Forum for Science, Industry and Business

Sponsored by:     3M 
Search our Site:


Microstructure-induced biomechanical responses of dragonfly wing veins

Wang's research team discovered the sandwich microstructure of dragonfly wing veins [Wang et al. Compos Sci & Technol, 2008; 68: 186-192] and recently revealed the organic junction between these longitudinal veins and membranes of the dragonfly wing [Chen and Wang et al. Chinese Sci Bull, 2011; 56: 1658-1660].

Based on observed microstructural model and previously reported model about the main longitudinal veins and membrane, in which the former is based on the tubular model with sandwich structure in thickness of tubular, and the latter is based on the sample tubular model with the same material in thickness of tubular, they were used to simulate and characterize the biomechanical responses of dragonfly wings under symmetrical loading.

The results indicated that the effect of different microstructural models on the flapping frequency, trajectories, and corrugated and torsional behaviors of the wing cannot be ignored. This is because the sandwich microstructure, consisting of soft matter with fibers in the protein layer and hierarchical structure in the chitin layer, of the longitudinal vein plays an important role in improving aerodynamic efficiency by creating self-adaptability in the flapping, torsion and camber variations of the wing as it twists. Understanding the complete structure of the wing, including the microstructural features and the organic junction between veins and membranes, provides new insight into the flight mechanism of the dragonfly and the wing's biomechanical responses, as shown by the study reported in issue 56 of the Chinese Science Bulletin and to be reported in the future.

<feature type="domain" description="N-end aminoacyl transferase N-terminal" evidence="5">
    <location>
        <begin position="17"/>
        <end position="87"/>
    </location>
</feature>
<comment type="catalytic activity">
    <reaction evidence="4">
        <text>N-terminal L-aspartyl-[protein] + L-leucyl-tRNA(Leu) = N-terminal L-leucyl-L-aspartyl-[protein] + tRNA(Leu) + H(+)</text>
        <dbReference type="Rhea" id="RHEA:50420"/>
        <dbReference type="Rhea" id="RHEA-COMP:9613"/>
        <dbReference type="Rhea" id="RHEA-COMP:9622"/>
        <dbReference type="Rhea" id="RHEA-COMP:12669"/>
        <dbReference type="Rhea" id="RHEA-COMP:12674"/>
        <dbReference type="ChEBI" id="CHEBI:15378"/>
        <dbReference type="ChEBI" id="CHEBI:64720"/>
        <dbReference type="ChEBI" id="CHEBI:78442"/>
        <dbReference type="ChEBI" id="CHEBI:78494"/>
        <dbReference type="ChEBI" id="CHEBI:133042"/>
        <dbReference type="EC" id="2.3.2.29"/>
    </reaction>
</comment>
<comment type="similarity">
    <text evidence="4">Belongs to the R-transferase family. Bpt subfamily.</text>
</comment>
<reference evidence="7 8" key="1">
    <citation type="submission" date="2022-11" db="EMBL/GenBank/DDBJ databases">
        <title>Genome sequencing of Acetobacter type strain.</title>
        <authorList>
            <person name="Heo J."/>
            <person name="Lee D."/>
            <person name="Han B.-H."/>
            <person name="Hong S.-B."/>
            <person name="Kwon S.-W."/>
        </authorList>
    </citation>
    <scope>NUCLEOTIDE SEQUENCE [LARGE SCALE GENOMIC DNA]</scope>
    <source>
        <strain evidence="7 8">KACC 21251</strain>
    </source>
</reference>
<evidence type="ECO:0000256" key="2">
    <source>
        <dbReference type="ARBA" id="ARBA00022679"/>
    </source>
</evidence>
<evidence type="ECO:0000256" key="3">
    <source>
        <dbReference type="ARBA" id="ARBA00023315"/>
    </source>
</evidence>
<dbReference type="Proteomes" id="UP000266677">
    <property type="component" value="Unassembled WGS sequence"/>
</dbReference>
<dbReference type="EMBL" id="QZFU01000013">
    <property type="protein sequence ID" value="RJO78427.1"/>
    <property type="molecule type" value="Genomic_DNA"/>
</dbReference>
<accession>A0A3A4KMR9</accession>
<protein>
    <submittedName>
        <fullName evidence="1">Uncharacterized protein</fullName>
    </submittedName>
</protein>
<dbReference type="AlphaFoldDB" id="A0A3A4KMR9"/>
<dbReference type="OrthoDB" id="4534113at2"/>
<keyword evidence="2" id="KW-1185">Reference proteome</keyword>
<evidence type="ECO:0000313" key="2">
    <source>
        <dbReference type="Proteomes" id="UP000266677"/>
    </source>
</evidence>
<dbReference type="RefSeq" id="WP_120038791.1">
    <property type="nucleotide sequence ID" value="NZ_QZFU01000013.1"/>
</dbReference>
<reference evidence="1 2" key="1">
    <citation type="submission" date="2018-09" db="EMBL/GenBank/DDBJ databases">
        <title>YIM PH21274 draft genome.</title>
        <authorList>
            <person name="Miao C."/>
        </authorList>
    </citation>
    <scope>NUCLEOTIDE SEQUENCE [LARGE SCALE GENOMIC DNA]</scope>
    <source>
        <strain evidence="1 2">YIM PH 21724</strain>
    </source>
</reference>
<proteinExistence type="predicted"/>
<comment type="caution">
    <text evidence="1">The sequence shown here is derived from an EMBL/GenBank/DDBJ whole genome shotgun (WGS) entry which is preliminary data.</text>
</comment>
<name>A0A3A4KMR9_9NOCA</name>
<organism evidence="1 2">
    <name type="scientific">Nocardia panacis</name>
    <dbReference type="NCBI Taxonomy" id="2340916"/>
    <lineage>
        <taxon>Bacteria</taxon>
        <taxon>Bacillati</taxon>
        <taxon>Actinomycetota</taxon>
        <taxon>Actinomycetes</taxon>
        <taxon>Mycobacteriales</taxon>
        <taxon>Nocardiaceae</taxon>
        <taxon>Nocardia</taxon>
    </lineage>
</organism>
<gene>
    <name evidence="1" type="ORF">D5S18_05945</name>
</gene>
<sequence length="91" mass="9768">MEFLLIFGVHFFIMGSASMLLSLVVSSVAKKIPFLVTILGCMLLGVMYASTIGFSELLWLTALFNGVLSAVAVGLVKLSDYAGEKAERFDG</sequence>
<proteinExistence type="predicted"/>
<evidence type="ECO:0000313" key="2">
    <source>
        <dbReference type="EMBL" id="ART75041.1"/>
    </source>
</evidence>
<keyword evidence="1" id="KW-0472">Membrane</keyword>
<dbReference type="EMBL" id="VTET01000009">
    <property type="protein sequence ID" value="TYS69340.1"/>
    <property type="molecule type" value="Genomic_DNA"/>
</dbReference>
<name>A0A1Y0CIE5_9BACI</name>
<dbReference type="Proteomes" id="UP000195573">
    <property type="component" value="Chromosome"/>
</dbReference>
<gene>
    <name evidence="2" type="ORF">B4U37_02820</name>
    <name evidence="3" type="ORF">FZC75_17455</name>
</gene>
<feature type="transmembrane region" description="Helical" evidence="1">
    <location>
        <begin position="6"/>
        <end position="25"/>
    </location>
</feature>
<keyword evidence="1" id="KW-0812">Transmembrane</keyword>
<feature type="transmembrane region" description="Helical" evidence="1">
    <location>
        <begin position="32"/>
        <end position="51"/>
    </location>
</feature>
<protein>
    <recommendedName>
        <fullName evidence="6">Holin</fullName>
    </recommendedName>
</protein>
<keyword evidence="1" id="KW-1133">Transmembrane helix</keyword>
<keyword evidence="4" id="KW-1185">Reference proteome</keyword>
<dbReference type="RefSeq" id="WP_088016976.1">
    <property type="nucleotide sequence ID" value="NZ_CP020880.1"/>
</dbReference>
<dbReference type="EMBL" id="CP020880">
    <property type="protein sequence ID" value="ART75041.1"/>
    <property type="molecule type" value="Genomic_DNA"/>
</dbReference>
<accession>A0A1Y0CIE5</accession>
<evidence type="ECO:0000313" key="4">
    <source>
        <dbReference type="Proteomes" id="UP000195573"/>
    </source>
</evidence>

The organic junction with the hierarchical microstructure optimizes the dragonfly wing's biomechanics including to the strength, stiffness and toughness (see Figure 1). The organic junctions enable the corrugation of the total wing along the chord direction, which improves the warping rigidity, while the hierarchical microstructure at the nano scale in the thickness of chitin layer increases the flapping strength of the wing and lift coefficients, but not the torsional rigidity of wing. As the dragonfly wings twist during flapping process, the soft matter with fibers in the protein layer at the micro scale assists the turning performance and allows structural responses between the longitudinal veins and membranes that form the camber of the wing during the three dimensional changes. The camber and zigzag cross-section along the chord direction could enhance the aerodynamic efficiency of the wing [Ennos AR. J Exp Bio, 1988, 140: 137-160; Sane SP. J Exp Bio, 2003; 206: 4191-4208] by creating more vortices under upstrokes and downstrokes, as shown in Figure 2. Moreover, the corrugated wing has an important effect on torsion deformation under sample aerodynamic loading, and it is more flexible than a wing without sandwich longitudinal veins. Thus, the organic junction between the vein and membrane contributes to the dragonfly wing's remarkable biomechanical behavior. In addition, with the help of these two salient features, the wing can easily adjust the its chordwise length by changing the corrugated angle and allowing response to different flight environments. Although it is highly speculative, we believe that the wing possesses some self-adaptabilities to cope with the challenges of flight. From the view of energy, the authors suggest that this kind of self-adaptability helps the dragonfly reduce the amount of energy consumed during flight. Potentially, this research could inspire engineers to design self-adaptable and energy-saving flexible wings for micro aerial vehicles.